The biggest threat to government, business, and household budgets is waste
: money that dribbles away with nothing to show for it.
The biggest threat to the environment is waste
: goods disposed of prematurely, and energy consumed with nothing to show for it.
But goods cost money, and energy costs money. Wasted energy is wasted money. We could say, then, that environmental waste is a cause of economic waste
. This is common sense: leaving the lights on when nobody's home shows up in the electric bill, and nobody benefits.
The more cost-conscious you are, the more environmentally-friendly you'll be, even if the environment is no concern to you. And if you are a committed environmentalist, you'll find you'll have more money in your bank account, even if money is no concern to you. "Reuse, recycle" is just good business sense.
And this suggests that government is not needed to "solve" many of our environmental problems. Regardless of what governments and even businesses do, home-owners and other consumers help themselves by helping the environment.
As an example, consider this article: 20 Simple Tips for Lowering Your Home's Carbon Footprint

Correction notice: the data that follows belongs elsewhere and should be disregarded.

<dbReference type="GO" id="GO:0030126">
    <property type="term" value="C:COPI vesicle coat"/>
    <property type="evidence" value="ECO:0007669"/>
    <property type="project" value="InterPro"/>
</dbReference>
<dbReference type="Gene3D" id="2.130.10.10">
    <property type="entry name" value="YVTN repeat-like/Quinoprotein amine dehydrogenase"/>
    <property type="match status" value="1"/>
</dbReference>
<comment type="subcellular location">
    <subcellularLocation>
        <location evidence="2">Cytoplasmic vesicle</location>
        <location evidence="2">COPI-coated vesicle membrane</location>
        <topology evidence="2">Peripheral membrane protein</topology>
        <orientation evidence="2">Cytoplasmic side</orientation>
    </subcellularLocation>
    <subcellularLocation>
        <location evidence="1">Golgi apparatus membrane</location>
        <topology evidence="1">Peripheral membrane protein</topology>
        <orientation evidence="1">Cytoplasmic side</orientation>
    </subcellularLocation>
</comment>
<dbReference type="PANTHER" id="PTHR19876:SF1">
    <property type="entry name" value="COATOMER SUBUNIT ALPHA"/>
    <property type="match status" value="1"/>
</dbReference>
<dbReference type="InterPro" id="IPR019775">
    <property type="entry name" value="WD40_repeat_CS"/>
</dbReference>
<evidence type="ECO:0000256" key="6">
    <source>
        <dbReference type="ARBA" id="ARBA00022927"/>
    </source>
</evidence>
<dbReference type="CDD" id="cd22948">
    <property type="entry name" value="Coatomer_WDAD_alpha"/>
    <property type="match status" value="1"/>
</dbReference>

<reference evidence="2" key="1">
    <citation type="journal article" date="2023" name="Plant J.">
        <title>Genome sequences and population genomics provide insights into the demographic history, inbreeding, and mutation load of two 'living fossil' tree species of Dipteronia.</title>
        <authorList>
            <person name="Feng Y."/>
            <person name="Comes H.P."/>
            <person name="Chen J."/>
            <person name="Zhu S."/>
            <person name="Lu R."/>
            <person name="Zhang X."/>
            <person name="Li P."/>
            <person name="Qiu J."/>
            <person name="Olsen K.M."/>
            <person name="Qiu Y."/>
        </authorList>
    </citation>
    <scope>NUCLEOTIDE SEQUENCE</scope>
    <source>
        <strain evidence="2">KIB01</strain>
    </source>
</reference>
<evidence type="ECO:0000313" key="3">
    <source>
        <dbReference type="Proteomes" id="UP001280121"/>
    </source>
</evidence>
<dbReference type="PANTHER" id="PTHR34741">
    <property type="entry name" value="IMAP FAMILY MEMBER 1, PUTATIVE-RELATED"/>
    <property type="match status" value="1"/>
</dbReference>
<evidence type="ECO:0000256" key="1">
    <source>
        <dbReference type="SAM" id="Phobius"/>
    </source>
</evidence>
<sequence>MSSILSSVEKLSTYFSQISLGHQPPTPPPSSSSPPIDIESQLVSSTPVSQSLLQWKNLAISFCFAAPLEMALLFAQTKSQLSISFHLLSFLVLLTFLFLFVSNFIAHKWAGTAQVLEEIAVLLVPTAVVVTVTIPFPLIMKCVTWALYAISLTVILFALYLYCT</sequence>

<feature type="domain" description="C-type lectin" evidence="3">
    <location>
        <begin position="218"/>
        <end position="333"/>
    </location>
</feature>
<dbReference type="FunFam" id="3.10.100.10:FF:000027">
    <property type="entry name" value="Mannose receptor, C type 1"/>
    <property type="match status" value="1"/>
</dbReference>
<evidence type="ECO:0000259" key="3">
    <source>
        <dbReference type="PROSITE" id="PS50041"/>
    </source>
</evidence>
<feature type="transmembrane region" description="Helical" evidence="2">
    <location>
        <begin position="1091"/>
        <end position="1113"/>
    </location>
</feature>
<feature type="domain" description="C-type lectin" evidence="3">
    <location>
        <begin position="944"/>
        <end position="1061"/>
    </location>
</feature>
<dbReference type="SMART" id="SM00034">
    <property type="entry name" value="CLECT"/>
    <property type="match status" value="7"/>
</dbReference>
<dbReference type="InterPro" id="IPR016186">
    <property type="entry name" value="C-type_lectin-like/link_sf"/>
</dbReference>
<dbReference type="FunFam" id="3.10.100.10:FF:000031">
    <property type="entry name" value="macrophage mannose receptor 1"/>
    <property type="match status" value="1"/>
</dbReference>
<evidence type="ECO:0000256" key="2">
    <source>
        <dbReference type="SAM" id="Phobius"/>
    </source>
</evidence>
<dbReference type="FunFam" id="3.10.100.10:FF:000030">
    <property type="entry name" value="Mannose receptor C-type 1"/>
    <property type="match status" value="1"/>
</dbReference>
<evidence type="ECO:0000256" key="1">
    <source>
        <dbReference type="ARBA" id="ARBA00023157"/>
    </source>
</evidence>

. This was posted at a website about Spain's real estate market - not the first place you'll look for "tree-huggers" or "environmentalist wackos." As the title suggests, these tips will cut down on energy use, but they also save money. Some tips are obvious, some are easy, and some may not apply to your situation. But the article is worth a look because, if all the tips are applied, "you can reduce CO2 emissions by 40 metric tons per year, enough to entirely offset the global warming effects of you and another person." You could also save up to $2000.
Doing good and doing well go hand in hand. The natural incentives of the free market encourage environmentalism, whereas top-down government solutions cause waste. We can downsize DC and save the environment at the same time.